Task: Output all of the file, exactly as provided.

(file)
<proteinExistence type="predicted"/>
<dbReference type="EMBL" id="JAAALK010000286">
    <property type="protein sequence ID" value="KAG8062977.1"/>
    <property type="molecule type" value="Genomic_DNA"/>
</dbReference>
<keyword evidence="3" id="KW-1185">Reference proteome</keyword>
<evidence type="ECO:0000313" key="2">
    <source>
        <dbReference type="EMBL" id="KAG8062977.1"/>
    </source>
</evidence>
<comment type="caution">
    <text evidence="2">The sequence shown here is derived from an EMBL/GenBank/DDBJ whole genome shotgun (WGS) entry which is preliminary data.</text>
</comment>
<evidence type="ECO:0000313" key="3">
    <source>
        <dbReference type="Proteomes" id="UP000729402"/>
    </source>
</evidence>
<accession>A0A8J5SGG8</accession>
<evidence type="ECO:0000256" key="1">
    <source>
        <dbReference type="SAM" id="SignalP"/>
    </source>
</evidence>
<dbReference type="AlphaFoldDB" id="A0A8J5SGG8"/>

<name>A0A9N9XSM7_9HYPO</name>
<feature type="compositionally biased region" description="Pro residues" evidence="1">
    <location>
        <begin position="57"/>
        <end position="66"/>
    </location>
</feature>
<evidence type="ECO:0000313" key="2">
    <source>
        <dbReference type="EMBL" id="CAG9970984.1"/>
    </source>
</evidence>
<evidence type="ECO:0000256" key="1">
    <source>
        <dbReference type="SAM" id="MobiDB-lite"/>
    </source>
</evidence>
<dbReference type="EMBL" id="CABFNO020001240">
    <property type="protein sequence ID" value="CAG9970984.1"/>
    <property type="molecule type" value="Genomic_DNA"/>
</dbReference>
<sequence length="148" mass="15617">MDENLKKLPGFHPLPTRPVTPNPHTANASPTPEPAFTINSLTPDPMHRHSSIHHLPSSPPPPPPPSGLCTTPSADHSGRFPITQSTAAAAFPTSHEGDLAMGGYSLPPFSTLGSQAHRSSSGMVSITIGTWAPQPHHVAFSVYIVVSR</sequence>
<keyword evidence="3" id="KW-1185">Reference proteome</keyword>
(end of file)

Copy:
<proteinExistence type="predicted"/>
<dbReference type="EMBL" id="JAAALK010000286">
    <property type="protein sequence ID" value="KAG8062977.1"/>
    <property type="molecule type" value="Genomic_DNA"/>
</dbReference>
<keyword evidence="3" id="KW-1185">Reference proteome</keyword>
<evidence type="ECO:0000313" key="2">
    <source>
        <dbReference type="EMBL" id="KAG8062977.1"/>
    </source>
</evidence>
<comment type="caution">
    <text evidence="2">The sequence shown here is derived from an EMBL/GenBank/DDBJ whole genome shotgun (WGS) entry which is preliminary data.</text>
</comment>
<evidence type="ECO:0000313" key="3">
    <source>
        <dbReference type="Proteomes" id="UP000729402"/>
    </source>
</evidence>
<accession>A0A8J5SGG8</accession>
<evidence type="ECO:0000256" key="1">
    <source>
        <dbReference type="SAM" id="SignalP"/>
    </source>
</evidence>
<dbReference type="AlphaFoldDB" id="A0A8J5SGG8"/>

<name>A0A9N9XSM7_9HYPO</name>
<feature type="compositionally biased region" description="Pro residues" evidence="1">
    <location>
        <begin position="57"/>
        <end position="66"/>
    </location>
</feature>
<evidence type="ECO:0000313" key="2">
    <source>
        <dbReference type="EMBL" id="CAG9970984.1"/>
    </source>
</evidence>
<evidence type="ECO:0000256" key="1">
    <source>
        <dbReference type="SAM" id="MobiDB-lite"/>
    </source>
</evidence>
<dbReference type="EMBL" id="CABFNO020001240">
    <property type="protein sequence ID" value="CAG9970984.1"/>
    <property type="molecule type" value="Genomic_DNA"/>
</dbReference>
<sequence length="148" mass="15617">MDENLKKLPGFHPLPTRPVTPNPHTANASPTPEPAFTINSLTPDPMHRHSSIHHLPSSPPPPPPPSGLCTTPSADHSGRFPITQSTAAAAFPTSHEGDLAMGGYSLPPFSTLGSQAHRSSSGMVSITIGTWAPQPHHVAFSVYIVVSR</sequence>
<keyword evidence="3" id="KW-1185">Reference proteome</keyword>